Teaching graphic novels? I have taught graphic novels and have them in my classroom library.
The picture below illustrates how I feel about graphic novels: colorful, with appealing pictures and deep roots. I personally do not love graphic novels, but I appreciate them. Art was never my strength, and the energy and depth that the pictures have… I’m awestruck by most graphic novels. Teaching graphic novels in the English classroom, however, has improved many of my lessons.
What I do love is how my students read them. This year, I am teaching the graphic novel version of The Odyssey by Gareth Hinds. Our conversations are rich, and my thought is that the images end confusion amongst students. The culture, the beliefs, and the gods and goddesses are often not part of students’ schema. The pictures alleviate some confusion, and we can focus on other concepts.
Plus, graphic novels can be used for First Chapter Friday to show students a new type of genre. When I read a graphic novel for FCF, I often show the pictures as I read. I don’t read an entire chapter, but instead I read a few pages and discuss the details with students.
No matter how you use graphic novels in your secondary classroom, you will find an audience. Plus. graphic novel activities are diverse! Students who might be reluctant readers will grasp onto graphic novels. Students who identify as readers will enjoy them too.
Reflecting on my first year teaching graphic novels, I’ve found four ways to gain meaning from fabulous learning tools. Below, I’ve included ideas for teaching with graphic novels.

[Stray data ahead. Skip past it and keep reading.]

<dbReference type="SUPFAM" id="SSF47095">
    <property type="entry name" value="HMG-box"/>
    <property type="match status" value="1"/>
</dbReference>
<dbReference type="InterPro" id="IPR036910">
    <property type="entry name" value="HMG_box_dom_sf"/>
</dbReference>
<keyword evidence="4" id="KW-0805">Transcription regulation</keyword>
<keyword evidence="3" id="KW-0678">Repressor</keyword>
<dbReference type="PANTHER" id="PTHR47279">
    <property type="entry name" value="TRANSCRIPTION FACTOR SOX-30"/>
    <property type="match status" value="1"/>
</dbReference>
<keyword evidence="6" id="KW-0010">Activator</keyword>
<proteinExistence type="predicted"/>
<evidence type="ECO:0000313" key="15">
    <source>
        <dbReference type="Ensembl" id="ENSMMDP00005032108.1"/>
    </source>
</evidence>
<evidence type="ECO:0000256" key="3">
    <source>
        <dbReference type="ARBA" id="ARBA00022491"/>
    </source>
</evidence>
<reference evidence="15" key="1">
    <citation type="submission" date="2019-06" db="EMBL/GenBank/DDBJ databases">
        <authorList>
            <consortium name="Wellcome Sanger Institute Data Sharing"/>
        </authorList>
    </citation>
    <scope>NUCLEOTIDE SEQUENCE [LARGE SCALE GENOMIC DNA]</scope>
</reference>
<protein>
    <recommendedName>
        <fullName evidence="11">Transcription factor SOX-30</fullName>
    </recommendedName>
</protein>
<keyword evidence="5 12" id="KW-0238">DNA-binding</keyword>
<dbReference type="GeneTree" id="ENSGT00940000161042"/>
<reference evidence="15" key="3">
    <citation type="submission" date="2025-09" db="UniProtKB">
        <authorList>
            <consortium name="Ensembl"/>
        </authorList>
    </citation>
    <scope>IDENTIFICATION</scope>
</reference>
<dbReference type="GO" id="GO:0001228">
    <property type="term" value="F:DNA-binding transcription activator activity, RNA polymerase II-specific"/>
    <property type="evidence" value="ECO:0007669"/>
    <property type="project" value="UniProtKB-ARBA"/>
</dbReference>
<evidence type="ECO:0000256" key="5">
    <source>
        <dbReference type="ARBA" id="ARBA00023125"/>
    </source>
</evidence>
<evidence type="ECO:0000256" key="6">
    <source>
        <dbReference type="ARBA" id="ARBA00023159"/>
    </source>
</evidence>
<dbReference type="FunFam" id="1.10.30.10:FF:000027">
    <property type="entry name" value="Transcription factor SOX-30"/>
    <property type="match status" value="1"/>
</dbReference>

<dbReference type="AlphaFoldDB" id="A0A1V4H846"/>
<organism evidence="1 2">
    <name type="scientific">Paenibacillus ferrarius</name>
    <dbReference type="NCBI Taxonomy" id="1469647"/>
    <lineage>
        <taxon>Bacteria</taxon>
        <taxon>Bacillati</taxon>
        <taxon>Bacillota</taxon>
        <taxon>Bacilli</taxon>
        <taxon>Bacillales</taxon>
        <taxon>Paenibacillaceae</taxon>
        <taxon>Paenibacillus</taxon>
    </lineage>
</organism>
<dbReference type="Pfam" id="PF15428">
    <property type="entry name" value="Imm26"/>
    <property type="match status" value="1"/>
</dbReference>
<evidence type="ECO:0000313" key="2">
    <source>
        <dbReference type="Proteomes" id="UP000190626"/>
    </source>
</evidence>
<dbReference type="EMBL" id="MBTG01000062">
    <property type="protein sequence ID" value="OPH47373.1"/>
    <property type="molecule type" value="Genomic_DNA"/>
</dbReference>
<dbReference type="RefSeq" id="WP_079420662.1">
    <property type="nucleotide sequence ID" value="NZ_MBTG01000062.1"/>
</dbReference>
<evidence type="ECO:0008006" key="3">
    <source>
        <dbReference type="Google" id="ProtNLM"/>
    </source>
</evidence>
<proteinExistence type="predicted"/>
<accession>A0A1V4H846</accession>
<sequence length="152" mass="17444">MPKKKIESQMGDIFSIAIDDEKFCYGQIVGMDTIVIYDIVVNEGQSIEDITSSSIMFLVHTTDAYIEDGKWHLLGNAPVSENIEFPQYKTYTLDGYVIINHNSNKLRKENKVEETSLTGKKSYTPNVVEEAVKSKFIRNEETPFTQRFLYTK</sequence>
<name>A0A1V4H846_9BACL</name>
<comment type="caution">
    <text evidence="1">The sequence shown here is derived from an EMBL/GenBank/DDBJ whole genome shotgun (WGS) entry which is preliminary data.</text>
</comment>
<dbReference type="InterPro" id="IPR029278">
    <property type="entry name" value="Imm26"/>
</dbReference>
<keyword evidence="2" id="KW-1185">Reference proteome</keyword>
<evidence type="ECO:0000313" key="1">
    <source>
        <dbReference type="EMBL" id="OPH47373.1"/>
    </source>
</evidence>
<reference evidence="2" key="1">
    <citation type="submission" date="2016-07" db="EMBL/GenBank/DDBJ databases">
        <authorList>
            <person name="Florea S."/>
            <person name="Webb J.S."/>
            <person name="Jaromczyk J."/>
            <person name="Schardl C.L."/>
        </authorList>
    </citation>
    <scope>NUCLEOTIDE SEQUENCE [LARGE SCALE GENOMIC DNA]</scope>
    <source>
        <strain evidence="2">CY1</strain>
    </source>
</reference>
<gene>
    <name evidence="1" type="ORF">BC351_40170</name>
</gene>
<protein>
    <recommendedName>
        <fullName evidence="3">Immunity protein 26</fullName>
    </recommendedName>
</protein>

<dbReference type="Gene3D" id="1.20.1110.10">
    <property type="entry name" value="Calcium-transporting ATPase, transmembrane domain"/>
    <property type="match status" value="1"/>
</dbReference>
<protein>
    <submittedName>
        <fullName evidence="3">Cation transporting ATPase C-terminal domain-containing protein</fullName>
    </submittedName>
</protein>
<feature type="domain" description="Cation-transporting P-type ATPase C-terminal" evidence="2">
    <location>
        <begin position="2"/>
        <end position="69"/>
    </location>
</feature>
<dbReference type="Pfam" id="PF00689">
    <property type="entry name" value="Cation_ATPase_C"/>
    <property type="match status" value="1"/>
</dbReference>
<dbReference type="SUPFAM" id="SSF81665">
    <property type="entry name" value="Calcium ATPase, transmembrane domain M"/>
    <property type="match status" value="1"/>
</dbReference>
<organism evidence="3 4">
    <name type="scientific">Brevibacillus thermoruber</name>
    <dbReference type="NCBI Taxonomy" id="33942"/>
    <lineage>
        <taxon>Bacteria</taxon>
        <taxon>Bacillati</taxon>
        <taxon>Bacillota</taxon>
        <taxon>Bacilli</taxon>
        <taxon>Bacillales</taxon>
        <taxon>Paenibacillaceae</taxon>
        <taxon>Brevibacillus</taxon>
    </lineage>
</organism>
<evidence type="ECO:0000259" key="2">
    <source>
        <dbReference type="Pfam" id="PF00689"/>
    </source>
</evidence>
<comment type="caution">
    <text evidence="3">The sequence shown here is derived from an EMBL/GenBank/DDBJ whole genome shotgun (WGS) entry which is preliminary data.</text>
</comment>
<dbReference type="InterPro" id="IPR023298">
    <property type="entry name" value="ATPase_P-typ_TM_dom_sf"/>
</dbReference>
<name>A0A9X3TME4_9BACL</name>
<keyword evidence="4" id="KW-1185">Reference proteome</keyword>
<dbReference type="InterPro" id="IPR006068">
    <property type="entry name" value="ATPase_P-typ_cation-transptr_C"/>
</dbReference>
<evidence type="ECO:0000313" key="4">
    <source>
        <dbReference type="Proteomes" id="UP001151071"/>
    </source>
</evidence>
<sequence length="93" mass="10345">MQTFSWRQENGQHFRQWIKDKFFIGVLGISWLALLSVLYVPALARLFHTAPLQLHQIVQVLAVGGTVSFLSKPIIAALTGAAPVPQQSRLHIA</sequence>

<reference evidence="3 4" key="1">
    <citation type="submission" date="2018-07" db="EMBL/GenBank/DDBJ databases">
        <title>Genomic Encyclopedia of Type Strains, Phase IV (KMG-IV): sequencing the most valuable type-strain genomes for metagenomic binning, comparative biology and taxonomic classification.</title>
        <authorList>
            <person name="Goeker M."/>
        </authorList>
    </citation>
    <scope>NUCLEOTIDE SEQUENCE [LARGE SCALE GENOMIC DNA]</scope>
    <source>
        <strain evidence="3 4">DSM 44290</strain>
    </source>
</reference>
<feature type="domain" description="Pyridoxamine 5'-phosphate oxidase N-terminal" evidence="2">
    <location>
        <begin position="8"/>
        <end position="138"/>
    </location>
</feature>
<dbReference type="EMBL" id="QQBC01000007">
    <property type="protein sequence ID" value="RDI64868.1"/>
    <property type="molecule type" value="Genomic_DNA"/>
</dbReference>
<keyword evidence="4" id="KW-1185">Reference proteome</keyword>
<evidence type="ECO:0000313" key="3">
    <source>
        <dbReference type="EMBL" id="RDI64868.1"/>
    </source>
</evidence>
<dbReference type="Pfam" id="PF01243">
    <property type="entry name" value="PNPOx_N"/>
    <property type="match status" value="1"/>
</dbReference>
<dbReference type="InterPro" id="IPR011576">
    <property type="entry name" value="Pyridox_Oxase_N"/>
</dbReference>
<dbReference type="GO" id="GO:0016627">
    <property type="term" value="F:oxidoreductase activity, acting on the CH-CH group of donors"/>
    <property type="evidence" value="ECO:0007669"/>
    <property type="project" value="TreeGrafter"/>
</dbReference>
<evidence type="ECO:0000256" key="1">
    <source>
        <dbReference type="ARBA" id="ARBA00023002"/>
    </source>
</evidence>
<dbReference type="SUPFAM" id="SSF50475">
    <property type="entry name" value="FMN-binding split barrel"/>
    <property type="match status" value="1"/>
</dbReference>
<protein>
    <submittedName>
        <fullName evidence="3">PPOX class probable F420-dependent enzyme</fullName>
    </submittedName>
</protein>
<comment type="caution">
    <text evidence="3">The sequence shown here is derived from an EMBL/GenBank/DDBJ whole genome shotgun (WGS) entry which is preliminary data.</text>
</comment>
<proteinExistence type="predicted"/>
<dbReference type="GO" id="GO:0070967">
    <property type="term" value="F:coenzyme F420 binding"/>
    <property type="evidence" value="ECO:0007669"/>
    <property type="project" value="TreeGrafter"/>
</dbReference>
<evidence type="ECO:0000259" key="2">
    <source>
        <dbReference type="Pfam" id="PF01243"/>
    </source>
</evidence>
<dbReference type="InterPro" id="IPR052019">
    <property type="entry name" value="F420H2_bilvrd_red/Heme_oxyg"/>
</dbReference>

Look at the colors and fonts.
Everything in a graphic novel has a purpose. When I distributed the books for students, we analyzed the colors on the front and back. What could we learn from the initial choices?
Then, as we read, we realized that certain characters had repeated colors. Were the colors telling readers their ages? Their personalities? In a graphic novel, I feel like the color choices are part of the indirect characterization.
The fonts matter, too. Some fonts are standard, but whispers and asides might be wavy. A “thwack” sound effect might be bubble letters floating away. This component is something that students see in advertising and media, and I found it important to highlight that the author was using the font to send a message.
Notice the images.
Images do not replace the message. The images emphasize and reinforce the message. Often, pages won’t have words. Instead, students must draw conclusions from the pictures.
They can do this, and that is because the images are so detailed. Discuss these images, and then discuss the various interpretations. Often, students have conclusions from both the images and the words. Talk about how they are intertwined and affect each other.
Allow students to explore.
Good readers explore books. They reread sections and hunt for pieces about characters, clues about the setting, and for Easter eggs. I adore combing through a book and searching for missing pieces, but some students have not found that joy yet.
A graphic novel encourages students to explore. Students can identify characters from the colors and flip through the graphic novel. They reread, which increases understanding and enjoyment.
Research, and look at these resources!
I spoke with my librarian for suggestions concerning graphic novels. So! Start with coworkers and investigate practical ideas for including graphic novels in your classroom. I’ve never received formal training in teaching graphic novels, and talking through the process with coworkers helped.
A huge resource for teachers is this graphic novel resource for librarians. That website also has a presentation to show others why graphic novels are important to readers. A short article to perhaps send parents is from Healthy Teen Network.
I have always had graphic novels in my classroom library, but this year was my first time teaching graphic novels. You know how teachers stress the first time through any lesson plan… and I was unsure what to expect. These ideas for teaching graphic novels are what I found beneficial, but I’d love to add more! What works for you while teaching graphic novels?